Reproductive efficiency of a female bovine is measured mostly in terms of early attainment of sexual maturity and number of calf crops during her entire life span. Under ideal conditions of management and feeding the animal should reach sexual maturity at an early age (2-1/2- 3 years). The first calf should be produced early and subsequently at every 12 to 14 months interval. The productive and reproductive performances of the rural bovines are much lower than the desired optimal level. This may be due to poor quality of germplasm, poor nutrition and management and lack of knowledge of profitable animal husbandry practices.
Crossbreeding or selective breeding through A.I. is the most suitable, economical and time-tested breeding technique for generating higher genetic and production potential. Crossbreeding in indigenous low producing cattle with superior germplasm from exotic bulls influences the genetic potential of the crossbred so born. However, in the field condition the adoption of A. I. is not up to the expected level, as the farmer's education level, land holding and other economic and social factors influences the adaptation of the technique for faster multiplication of superior germ plasm.
Considering the factors affecting the reproductive efficiency in rural cattle and buffaloes, which may be attributed to poor quality of germplasm, poor nutrition and management and to some extent lack of proper animal husbandry practices and traditional misconception could play an important role in improving the reproductive efficiency of rural bovines. The villagers are not much aware as to when their animal should reach puberty and the young growing animals don't get proper attention and are raised on dry fodder and grazing. Thus the age at puberty should have been attended at 2 to 2.5 years of age is attended as late as 4,5 or 6 years. In this way livestock owner miss at least one crop or two-calf crop in their lifetime.
Calving interval an important reproductive trait, quite high in rural bovines. Longer post-partum fertile oestrus interval (service period) is also a major factor lowering the reproductive performance of rural bovines. In post partum animals, involution of uterus is completed within 40-50 days and they are expected to oestrus after this period. However, involution of uterus is completed at a considerable adequate time, they do not show sign of heat for quite a long period. Possibly suckling, a common practice adopted in the villages enhances the postpartum anoestrus interval. This may be attributed to poor nutrition also. Rural livestock owners do not allow their animals to be served by bull or A.I even after they come to heat after a short period of calving with the misconception that there will be drop in milk yield if the animal conceive during milking phase. Neglecting the feeding of dry animals also poses problems in subsequent settling.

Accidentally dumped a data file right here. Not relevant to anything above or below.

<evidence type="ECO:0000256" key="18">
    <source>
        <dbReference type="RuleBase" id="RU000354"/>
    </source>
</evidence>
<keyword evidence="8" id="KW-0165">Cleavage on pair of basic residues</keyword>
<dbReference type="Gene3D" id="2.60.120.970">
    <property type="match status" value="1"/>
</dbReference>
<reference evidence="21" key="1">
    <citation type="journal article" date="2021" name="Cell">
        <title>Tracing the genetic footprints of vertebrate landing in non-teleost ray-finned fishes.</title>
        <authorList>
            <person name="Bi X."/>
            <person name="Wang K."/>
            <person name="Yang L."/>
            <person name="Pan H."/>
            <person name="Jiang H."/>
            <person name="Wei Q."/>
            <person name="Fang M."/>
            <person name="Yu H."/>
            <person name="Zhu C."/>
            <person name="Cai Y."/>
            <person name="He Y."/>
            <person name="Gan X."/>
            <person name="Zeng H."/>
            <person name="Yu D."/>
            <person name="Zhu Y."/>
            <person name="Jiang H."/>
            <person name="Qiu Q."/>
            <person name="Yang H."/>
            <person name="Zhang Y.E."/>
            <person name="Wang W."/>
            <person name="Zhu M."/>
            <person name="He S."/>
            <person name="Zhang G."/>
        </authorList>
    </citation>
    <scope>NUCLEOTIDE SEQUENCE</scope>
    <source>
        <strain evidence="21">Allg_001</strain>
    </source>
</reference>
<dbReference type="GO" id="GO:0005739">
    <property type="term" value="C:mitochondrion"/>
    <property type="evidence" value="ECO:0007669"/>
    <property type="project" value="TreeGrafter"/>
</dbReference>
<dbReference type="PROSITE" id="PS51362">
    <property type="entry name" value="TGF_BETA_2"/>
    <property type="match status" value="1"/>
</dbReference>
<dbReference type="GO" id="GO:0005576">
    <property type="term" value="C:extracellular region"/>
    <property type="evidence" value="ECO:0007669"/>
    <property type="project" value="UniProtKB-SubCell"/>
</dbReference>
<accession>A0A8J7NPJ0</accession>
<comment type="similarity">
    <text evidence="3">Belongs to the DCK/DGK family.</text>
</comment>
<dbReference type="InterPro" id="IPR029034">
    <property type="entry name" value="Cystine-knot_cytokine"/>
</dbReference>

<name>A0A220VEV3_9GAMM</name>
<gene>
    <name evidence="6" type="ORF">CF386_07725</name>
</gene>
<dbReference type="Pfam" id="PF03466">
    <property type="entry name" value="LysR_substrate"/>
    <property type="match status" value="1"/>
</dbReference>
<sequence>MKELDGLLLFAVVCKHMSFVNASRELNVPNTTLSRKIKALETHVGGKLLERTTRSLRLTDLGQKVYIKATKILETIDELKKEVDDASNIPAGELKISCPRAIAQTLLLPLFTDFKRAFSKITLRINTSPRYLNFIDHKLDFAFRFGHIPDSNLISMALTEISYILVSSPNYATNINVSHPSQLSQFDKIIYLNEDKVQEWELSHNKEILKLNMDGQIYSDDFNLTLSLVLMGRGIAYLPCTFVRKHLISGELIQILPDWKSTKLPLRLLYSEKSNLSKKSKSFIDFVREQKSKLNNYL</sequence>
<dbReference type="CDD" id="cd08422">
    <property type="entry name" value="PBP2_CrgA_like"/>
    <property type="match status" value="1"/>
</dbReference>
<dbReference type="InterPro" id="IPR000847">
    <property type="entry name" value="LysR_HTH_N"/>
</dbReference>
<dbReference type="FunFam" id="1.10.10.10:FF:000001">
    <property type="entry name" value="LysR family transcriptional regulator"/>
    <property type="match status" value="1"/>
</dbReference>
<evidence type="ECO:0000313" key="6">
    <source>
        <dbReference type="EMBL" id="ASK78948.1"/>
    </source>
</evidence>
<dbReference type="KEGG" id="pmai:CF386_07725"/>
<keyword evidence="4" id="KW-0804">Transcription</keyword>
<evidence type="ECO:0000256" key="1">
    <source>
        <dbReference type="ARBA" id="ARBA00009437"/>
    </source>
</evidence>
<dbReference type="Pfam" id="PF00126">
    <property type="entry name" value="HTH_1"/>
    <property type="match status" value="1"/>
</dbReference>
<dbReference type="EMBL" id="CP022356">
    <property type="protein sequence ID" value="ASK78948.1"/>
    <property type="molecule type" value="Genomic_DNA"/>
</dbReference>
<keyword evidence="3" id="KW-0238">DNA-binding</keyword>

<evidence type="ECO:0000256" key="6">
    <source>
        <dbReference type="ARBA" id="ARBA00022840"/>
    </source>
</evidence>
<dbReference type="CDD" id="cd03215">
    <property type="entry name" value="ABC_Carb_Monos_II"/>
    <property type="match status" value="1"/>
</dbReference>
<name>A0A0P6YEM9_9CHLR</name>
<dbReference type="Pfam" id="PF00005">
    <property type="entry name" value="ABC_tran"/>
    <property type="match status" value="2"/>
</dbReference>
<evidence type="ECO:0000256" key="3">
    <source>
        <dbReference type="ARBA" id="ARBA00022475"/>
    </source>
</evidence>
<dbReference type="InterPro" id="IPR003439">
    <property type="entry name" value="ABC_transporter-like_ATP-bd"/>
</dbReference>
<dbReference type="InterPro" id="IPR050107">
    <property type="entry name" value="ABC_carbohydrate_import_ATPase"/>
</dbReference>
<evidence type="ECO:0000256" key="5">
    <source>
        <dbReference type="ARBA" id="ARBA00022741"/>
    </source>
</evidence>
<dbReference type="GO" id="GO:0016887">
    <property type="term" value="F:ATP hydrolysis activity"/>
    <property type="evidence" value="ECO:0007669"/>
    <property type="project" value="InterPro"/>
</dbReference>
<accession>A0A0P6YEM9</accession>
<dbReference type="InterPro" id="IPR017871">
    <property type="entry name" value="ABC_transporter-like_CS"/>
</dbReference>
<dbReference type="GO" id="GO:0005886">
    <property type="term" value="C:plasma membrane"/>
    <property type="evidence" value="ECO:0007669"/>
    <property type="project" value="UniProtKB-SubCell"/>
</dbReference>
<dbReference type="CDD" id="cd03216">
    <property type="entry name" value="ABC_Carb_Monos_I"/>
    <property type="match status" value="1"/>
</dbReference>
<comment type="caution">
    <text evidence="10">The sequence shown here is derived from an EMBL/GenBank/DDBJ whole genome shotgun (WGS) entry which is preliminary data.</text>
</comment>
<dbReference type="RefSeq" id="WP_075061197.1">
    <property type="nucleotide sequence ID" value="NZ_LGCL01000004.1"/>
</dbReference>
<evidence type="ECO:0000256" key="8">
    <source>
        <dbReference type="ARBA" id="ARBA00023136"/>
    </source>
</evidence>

In the light of the above discussion, it could be concluded that the reproductive efficiency of rural bovines, apart from the animal factors, is affected by human factors. To increase the reproductive efficiency of cattle and buffaloes raise by rural environment under traditional animal husbandry practice the farmers are advised to take care of the following aspects.
As the heifers reach the age of 2 years, the farmers should observe the heat symptoms and if even after 30 months of age the heifers have not exhibited heat symptom, they should get examined by a veterinarian (gynecological per rectum) to know the stage of development of genital organ.
Studies on problems of reproduction are of immense economic importance for the development of livestock industry in India where majorities of bovine are kept as a source of rural livelihood. The rural livestock suffer from major reproductive problems leading to their low productive and reproductive performance. This results in an increased economic burden on the already limited resource of their income. Understanding the reproductive problems and the consequential impact on rural economy, by the scientist and clinician engaged in rural developmental activities.
Many studies have been undertaken on bovine reproduction in the organised farm condition, but still little is known about reproduction of bovines in rural situation which constitute a major proportion of our livestock wealth. Reproduction manifests their impact on production as well as reproductive potentials. Attempts have been made to show the impact of factors like farmers land holding and season on the lifetime reproductive performance of these bovines.
Though the number of reproductive problems are less in rural bovines the following suggestion are to be taken care of.